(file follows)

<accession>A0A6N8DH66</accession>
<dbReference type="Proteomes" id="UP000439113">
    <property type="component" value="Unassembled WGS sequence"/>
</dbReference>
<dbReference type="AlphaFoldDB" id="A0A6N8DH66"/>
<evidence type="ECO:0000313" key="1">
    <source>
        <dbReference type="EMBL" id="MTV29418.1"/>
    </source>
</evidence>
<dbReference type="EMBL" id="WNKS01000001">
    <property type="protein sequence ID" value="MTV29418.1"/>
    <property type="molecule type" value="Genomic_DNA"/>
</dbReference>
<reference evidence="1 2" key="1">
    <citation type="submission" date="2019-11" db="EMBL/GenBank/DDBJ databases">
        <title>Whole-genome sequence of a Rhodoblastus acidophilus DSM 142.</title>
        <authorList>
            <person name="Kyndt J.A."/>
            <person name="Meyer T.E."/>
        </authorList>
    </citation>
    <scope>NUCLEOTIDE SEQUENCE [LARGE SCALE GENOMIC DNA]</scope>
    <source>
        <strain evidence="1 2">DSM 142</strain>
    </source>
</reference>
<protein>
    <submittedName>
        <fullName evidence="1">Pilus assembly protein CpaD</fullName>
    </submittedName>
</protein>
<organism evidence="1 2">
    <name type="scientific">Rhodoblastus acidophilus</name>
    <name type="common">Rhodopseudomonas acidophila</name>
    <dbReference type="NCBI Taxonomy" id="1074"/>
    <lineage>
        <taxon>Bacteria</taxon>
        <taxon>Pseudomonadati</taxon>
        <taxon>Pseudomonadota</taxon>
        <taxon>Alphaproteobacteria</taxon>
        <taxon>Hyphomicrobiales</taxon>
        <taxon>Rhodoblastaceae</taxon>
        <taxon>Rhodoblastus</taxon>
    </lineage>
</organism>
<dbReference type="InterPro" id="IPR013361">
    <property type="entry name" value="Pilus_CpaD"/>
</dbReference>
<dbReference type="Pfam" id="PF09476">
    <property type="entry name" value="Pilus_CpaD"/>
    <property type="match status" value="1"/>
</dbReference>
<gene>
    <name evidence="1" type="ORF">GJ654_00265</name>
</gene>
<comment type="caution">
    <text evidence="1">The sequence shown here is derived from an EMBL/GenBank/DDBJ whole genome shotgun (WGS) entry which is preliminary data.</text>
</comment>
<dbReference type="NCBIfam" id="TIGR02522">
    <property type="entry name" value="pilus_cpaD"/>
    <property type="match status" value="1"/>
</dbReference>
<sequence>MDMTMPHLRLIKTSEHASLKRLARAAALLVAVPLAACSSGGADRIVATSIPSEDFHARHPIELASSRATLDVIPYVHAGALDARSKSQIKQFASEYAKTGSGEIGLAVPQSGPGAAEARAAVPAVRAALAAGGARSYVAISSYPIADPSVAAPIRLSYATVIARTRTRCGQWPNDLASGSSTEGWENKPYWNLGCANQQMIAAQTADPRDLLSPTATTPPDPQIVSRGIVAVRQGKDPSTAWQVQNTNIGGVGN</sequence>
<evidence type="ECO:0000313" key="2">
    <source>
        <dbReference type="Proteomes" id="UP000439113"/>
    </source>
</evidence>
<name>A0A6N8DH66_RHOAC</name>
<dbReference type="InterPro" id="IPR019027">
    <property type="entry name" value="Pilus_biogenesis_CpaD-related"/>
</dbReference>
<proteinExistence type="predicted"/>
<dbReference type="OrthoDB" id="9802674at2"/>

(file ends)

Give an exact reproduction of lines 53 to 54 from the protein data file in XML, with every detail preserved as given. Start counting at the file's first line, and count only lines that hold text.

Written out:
</dbReference>
<gene>